A new year, another trawl through some favourite fifty-year old albums, records that still have some pep in their step and are worth a listen for more than nostalgic reasons. Not to denigrate nostalgia, of course. Perfectly valid reason to look up an old friend.
The VC holding from 1972 is edging towards the three hundred mark, making for some difficult decisions. I was getting all frowny about the six dozen limit until I discovered that there were actually well over 50k album releases for the year. So this task should be a doddle.
Nonetheless, I have planned some tricksy ways to jam in extra records that are worth your time. Posts on 1972 live albums, a jazz feature, something on compilations, and other detours are on the cards.
Thanks to those who encouraged pursuing this endeavour once more. Off we go.
72 RY COODER — BOOMER’S STORY
Musicologist and Americana archeologist Ry Cooder explored many styles on his third solo album, all of them with deep roots. Choosing songs by Sleepy John Estes and Skip James as well as traditional tunes, Cooder’s voice may be not everyone’s cup of tea but it is honest and authentic and informed by his deep love for American music. There’s also his fabulous guitar playing, featured in several instrumentals. Highlights: “The dark end of the street”; “Boomer’s story”. [Released November 1972]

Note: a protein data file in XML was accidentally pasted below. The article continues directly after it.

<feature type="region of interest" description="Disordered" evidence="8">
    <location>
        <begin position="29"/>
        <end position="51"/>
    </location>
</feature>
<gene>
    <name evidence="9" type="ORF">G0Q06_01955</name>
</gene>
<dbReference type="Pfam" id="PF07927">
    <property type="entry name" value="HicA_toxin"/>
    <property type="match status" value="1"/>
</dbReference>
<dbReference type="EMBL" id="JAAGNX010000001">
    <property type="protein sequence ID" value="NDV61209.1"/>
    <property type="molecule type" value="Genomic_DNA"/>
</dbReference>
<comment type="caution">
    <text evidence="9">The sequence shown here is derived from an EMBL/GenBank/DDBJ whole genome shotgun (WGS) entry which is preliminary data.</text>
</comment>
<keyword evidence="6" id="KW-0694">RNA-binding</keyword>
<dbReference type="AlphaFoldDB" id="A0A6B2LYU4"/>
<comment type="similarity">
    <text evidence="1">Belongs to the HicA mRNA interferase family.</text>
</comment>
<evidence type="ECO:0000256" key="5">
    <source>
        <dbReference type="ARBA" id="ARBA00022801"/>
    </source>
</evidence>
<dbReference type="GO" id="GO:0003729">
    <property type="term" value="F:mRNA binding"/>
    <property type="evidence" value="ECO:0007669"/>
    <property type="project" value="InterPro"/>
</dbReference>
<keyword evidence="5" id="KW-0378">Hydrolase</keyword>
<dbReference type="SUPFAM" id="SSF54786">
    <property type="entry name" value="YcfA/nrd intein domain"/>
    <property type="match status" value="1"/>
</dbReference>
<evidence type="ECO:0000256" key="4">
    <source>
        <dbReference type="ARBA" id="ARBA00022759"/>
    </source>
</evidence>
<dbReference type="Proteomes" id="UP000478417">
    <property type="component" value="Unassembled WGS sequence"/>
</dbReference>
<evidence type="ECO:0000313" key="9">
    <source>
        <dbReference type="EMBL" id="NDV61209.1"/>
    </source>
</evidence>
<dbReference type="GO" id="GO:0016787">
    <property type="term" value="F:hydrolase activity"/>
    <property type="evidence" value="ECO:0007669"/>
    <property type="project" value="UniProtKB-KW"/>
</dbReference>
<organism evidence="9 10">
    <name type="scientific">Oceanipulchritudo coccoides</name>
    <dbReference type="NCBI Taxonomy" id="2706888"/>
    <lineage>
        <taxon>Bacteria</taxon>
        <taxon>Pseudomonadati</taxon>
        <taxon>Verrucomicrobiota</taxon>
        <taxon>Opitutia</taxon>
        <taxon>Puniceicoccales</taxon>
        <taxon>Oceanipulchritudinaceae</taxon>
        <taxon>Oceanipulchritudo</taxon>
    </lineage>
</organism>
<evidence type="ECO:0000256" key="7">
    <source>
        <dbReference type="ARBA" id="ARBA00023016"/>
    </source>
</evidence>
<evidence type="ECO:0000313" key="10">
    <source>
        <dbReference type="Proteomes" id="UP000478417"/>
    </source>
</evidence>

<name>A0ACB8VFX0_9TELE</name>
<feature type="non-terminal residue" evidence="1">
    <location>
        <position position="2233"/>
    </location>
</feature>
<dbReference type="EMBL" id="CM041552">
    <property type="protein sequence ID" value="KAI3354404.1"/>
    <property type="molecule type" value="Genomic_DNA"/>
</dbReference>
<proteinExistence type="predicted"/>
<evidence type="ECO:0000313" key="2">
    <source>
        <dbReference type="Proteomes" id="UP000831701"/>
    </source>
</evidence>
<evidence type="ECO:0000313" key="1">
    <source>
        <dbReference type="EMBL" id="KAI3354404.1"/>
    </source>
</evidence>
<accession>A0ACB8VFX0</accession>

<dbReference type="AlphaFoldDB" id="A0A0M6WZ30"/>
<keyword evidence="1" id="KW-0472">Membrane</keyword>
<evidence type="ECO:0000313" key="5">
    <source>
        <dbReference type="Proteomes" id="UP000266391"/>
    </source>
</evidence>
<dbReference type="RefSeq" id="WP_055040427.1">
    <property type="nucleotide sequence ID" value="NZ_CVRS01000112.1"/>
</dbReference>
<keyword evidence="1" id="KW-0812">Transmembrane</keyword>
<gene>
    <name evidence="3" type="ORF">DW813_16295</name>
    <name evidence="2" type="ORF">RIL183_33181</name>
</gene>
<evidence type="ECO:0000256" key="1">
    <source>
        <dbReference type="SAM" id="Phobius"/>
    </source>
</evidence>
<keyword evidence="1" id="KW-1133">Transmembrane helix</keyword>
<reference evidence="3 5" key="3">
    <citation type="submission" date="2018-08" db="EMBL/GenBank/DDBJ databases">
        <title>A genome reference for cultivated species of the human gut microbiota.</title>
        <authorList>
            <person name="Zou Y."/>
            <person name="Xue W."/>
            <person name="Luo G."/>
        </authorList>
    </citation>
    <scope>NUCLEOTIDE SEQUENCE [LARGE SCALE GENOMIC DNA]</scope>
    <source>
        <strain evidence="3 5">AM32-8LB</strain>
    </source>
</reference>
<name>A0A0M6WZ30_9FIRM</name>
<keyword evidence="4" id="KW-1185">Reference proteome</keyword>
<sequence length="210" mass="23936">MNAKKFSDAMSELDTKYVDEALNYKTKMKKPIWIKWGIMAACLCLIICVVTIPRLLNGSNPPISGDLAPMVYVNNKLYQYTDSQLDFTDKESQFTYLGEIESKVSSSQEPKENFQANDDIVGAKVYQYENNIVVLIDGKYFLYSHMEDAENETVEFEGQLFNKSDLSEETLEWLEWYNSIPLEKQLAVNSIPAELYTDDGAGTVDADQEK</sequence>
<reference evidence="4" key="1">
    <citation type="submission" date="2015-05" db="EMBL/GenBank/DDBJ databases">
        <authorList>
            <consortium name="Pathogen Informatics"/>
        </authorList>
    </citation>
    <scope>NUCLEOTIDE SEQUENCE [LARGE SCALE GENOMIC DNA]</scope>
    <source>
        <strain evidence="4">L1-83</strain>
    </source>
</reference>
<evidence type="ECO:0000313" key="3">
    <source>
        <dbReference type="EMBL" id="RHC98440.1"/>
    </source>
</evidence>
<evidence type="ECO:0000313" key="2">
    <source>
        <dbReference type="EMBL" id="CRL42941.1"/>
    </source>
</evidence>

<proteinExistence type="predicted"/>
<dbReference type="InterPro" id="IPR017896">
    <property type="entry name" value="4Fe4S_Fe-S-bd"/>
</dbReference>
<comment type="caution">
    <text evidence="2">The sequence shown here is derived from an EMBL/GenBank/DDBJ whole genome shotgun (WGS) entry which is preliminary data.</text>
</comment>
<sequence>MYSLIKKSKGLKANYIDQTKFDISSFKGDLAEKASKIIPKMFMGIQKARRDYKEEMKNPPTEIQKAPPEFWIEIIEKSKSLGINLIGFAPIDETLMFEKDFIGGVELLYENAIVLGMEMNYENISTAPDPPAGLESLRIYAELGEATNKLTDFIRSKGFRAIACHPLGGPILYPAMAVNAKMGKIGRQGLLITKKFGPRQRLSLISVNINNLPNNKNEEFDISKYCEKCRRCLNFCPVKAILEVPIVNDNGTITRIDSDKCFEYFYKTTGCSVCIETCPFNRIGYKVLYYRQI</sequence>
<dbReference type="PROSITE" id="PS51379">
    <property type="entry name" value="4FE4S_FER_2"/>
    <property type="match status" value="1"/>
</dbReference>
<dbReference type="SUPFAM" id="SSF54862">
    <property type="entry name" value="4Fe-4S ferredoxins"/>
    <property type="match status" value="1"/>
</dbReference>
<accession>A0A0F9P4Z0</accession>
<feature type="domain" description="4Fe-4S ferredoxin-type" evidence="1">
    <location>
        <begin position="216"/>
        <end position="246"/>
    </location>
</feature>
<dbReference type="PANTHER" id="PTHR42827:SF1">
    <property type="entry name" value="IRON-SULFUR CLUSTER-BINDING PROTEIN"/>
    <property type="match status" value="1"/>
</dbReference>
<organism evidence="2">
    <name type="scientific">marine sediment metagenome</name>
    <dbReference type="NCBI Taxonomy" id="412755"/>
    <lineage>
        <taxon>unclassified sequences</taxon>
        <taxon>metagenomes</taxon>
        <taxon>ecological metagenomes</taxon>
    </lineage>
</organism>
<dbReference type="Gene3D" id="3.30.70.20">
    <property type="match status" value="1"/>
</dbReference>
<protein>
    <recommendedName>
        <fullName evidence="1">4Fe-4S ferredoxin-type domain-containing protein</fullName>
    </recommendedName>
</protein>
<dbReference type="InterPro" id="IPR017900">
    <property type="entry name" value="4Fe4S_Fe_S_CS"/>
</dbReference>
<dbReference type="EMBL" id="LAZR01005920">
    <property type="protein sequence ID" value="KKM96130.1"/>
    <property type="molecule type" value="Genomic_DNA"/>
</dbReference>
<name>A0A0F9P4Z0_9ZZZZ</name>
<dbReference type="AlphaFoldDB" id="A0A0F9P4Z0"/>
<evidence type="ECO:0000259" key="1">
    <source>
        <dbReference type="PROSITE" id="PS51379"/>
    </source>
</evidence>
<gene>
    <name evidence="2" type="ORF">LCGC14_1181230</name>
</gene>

71 TRIUMVIRAT — MEDITERRANEAN TALES
The truth is, a top 72 progressive rock albums from 1972 could be easily compiled from the Vinyl Connection collection. The attempt to cover other, less interesting, genres as well means that we must content ourselves with some exemplars. Triumvirat were a German symphonic prog trio from Köln who released half a dozen albums in the 70s. This is their debut and it’s a thoroughly entertaining example of ‘classically informed’ prog. Being a trio with keyboard based compositions, comparisons with The Nice and Emerson Lake and Palmer were unavoidable but they do have their own European sound. Highlight: The side one suite “Across the waters”. [Month of release unknown]
70 LES McCANN — INVITATION TO OPENNESS
With three tracks across the whole LP, you just know you are in the land of the groove. And what a groove it is. Laid back but funky, soulful and jazzy, keyboard player Les McCann directs one of the most sensual sets of the Seventies. Lay across my big brass bed? Why, when there are satin sheets and velvet pillows to make things super sexy? Why, when you have Yusef Late on sax, oboe and flute?
David Spinoza and Cornell Dupree contribute their excellent guitar chops while the drumming skills of Bernard Purdie and Al (sic) Mouzon keep things in the pocket.
Highlight: “Beaux J. Poo Boo” [Month of release unknown]
There was a lot of excellent jazz released in 1972. Some will appear in the main draw while further selections will get their due in a dedicated 72 From ’72 jazz post, which is also a sneaky way to list more than seventy-two albums.
Generally speaking, better known albums appear in the upper reaches of lists such as this. Having said that, do share your own secret treasures from 1972 as we go along.
Hope you enjoy what will doubtless be a long strange trip.